With a record number in the 4.30 group Ambassador Lisa and I guided the chickies across the roads at safe crossing points to avoid scraping bodies off of car bonnets and infuriating drivers. Bit of a twist and turn as we head up through Hangleton to past Toads Hole Valley a lovely expanse of openness sadly due for development as Brighton and Hove expands out towards its absolute boundaries. Breathe it in Runbrightoneers, another day you will return to see a sprawling housing estate with lines and lines of soulless houses staring back at you.
As we leave Toad behind we enter a small wooded area the takes us down a short hill to join the now disused Devils Dyke branch line. The rail track opened on 1 September 1877 and took passengers from Aldrington Halt in deepest Hove up to exhilarating heights of the Dyke. Further on we passed Brighton and Hove Golf club where there was once a Halt for the golfers to jump on the train back to Hove. When the train was leaving the Dyke a bell sounded in the golf club house alerting golfers to drink up and head out to the platform to catch the train back to Hove. Sadly as car and bus transport improved passenger numbers declined and the line was finally closed on New Year’s Eve 1938.
So no jumping on the train for us today as we continue the gradual climb across the Devils Dyke road and onto the trail heading north to the hotel/pub. Generally the group are nice and bunched, lots of chatter and only the occasional attempt at a break away interlaced with a couple of quick regroups. We can see Truleigh Hill out to our left and yet another golf course to our right. On a Wednesday morning I and Ambassador Michele are often caught trampling over the bunkers as we miss the footpath through the middle of the course…I think the green keeper despairs of us. I’m more impressed he doesn’t need a head torch to find his way, we get lost with one each!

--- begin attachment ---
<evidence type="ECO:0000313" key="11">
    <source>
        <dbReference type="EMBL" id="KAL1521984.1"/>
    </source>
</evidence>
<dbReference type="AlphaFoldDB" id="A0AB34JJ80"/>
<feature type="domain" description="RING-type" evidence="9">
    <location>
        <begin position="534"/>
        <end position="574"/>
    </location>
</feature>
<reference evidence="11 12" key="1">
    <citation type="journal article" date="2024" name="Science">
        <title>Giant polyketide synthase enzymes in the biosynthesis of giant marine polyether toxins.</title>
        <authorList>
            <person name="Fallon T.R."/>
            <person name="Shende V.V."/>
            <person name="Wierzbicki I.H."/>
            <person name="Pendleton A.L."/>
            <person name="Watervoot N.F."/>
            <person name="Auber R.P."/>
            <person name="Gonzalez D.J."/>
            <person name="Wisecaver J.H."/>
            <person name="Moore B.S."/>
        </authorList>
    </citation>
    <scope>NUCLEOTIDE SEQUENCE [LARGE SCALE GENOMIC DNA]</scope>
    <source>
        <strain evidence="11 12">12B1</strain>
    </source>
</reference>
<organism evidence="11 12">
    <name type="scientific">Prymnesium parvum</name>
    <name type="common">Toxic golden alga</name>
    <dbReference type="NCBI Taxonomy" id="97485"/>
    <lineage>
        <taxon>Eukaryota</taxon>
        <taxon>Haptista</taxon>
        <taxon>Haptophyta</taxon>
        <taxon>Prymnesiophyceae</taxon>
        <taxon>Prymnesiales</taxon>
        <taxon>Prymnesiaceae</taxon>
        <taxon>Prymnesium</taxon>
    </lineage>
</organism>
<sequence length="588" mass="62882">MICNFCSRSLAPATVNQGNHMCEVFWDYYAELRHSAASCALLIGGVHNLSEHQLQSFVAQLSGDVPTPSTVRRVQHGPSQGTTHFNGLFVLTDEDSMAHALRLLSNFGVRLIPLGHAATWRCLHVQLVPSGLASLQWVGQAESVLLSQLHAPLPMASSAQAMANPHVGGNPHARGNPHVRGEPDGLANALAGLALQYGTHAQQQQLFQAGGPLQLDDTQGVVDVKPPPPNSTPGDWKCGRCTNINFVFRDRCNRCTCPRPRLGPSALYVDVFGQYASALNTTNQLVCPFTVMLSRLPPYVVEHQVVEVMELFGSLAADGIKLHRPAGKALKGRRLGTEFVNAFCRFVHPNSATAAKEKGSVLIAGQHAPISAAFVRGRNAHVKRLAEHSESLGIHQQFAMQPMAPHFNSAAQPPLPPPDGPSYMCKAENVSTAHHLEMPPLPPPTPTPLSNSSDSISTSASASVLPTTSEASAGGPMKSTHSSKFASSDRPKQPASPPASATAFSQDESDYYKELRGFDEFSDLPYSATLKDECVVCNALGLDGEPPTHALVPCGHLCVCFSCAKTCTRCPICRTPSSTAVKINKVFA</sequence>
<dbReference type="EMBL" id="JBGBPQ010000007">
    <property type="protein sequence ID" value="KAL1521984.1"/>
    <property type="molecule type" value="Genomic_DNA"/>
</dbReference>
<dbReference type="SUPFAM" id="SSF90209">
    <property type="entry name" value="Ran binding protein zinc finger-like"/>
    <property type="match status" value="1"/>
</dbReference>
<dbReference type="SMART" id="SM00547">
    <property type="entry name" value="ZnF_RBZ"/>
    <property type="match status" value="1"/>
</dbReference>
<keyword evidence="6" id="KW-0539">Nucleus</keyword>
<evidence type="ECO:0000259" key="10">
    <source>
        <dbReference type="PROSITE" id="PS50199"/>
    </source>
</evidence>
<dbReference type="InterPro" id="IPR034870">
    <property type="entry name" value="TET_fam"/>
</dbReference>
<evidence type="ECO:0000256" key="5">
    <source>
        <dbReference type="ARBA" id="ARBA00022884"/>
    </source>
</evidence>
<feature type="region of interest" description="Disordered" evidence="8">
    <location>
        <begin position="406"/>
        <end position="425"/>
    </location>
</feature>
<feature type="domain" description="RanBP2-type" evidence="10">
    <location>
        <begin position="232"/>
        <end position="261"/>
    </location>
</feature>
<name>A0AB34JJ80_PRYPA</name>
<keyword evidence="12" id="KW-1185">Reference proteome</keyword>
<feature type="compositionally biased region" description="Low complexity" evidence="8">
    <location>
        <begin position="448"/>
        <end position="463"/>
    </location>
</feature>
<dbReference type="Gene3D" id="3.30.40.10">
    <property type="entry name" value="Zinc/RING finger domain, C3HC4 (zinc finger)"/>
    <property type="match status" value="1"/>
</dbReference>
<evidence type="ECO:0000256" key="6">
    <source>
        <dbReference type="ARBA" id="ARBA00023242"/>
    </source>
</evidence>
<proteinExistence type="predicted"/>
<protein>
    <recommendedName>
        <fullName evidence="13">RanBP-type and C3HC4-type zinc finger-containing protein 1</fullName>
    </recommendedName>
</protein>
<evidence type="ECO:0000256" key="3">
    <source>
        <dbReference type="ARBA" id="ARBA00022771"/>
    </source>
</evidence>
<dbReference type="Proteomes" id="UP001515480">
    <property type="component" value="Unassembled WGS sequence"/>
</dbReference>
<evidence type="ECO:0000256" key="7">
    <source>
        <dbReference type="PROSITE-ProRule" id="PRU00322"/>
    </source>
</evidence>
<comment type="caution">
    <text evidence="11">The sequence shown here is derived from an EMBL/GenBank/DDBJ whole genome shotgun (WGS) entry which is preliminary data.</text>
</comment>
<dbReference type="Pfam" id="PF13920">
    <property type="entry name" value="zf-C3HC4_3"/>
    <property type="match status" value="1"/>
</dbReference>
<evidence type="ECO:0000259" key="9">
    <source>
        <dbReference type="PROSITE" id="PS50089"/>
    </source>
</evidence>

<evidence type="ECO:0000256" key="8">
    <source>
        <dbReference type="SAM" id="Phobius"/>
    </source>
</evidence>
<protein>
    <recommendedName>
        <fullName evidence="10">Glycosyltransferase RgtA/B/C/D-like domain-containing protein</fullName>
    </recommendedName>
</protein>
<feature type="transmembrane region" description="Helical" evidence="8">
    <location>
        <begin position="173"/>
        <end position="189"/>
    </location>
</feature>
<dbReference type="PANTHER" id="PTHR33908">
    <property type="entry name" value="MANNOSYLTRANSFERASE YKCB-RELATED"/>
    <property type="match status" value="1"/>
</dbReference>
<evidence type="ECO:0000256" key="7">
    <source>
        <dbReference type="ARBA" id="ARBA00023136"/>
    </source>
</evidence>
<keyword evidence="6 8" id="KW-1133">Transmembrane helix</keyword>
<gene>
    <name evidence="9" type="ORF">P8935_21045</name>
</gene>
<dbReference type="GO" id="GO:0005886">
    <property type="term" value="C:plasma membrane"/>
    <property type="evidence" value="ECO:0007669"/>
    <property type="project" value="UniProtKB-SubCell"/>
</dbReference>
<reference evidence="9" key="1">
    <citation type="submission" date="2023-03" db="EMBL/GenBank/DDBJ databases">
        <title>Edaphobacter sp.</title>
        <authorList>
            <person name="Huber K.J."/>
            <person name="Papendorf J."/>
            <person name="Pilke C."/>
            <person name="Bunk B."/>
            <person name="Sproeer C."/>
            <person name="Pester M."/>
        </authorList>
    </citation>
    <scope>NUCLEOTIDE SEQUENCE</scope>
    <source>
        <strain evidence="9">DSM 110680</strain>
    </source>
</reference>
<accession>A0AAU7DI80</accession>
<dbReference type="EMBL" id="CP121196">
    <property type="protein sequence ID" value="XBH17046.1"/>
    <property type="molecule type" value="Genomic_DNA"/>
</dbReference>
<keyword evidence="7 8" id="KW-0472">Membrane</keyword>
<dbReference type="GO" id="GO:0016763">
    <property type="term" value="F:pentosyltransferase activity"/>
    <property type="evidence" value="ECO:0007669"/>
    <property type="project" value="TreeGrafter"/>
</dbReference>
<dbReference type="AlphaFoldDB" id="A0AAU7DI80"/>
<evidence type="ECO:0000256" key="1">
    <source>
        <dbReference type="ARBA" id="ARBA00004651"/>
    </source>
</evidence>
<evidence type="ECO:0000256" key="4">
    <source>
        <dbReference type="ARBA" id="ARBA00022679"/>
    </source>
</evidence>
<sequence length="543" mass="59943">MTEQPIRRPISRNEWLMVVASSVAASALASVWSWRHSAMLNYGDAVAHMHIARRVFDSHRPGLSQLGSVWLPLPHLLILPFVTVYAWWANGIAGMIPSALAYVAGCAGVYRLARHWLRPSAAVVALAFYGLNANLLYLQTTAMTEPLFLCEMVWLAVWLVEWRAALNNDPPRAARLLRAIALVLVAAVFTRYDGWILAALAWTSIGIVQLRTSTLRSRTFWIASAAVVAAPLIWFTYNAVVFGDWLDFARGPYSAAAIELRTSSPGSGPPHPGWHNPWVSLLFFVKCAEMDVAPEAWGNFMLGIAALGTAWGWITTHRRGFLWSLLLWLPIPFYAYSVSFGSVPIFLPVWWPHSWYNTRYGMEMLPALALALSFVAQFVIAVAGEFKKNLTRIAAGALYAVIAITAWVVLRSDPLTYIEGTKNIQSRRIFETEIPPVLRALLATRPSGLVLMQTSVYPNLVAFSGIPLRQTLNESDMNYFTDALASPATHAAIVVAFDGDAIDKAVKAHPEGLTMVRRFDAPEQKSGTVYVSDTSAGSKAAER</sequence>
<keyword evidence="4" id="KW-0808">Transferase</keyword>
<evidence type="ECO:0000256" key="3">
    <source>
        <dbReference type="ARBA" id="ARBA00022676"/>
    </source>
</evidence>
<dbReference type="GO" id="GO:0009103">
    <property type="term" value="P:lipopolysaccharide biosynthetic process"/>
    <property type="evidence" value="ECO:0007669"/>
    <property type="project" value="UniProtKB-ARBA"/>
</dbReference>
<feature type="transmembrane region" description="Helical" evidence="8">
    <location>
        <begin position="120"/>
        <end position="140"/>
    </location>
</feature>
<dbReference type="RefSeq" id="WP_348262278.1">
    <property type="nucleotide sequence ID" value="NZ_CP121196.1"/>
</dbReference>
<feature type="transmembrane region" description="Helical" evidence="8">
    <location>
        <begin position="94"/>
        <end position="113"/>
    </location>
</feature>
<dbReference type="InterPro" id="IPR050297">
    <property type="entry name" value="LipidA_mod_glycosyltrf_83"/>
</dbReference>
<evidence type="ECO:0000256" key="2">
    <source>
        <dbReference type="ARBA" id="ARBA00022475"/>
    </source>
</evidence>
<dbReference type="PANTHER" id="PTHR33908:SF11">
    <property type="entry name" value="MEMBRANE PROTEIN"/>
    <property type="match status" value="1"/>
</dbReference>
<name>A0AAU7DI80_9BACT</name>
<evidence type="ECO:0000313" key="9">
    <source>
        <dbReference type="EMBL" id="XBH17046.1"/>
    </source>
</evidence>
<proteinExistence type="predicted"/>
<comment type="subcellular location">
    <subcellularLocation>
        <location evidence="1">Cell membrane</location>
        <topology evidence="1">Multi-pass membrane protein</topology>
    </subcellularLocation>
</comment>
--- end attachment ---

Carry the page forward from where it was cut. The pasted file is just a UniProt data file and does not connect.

Onwards we forge, eventually arriving at the top to view the delights ahead, those glorious views we expected on Christmas Eve and knowing we don’t have long until we turn and head back down from where have just come. We start out across the South Downs acknowledging the 4.00hr team turning early to avoid the mud fest and ourselves halt on the hill above. With two minutes to go it seemed pointless galloping down to the mud only to have to climb back up and let’s face it what is two minutes in the grand scheme of marathon training, is it likely to make any difference to the end result? Will you be back to curse Lisa and me because you missed your target as you were void of two minutes one sunny morning in January? Probably not, but if you do, fear not…we will empathise and take full responsibility.
By the time I had blindly fumbled with my phone, Lisa trying and Runbrightoneer Imogen finally doing the honours we had managed to waste said two minutes and headed off with breakfast and Brighton and Hove Albion’s struggle in the premiership the topic of conversations.
On the turn we mingled with the 4.45s and exchanged positive chit chat before continuing…downhill..yayI! I tagged up with the lovely Lucille who admitted to a lesson learnt last year about pacing and not going off ahead of the group, wise Lucille. Unlike new David who I can only assume is targeting a 3.30 marathon and opted to up his game dragging half the group with him. Runbrightoneers, word of advice, don’t follow David, trust in your Ambassador, we’ll get you to the start line safe and sound….not that smiling man in the orange hat!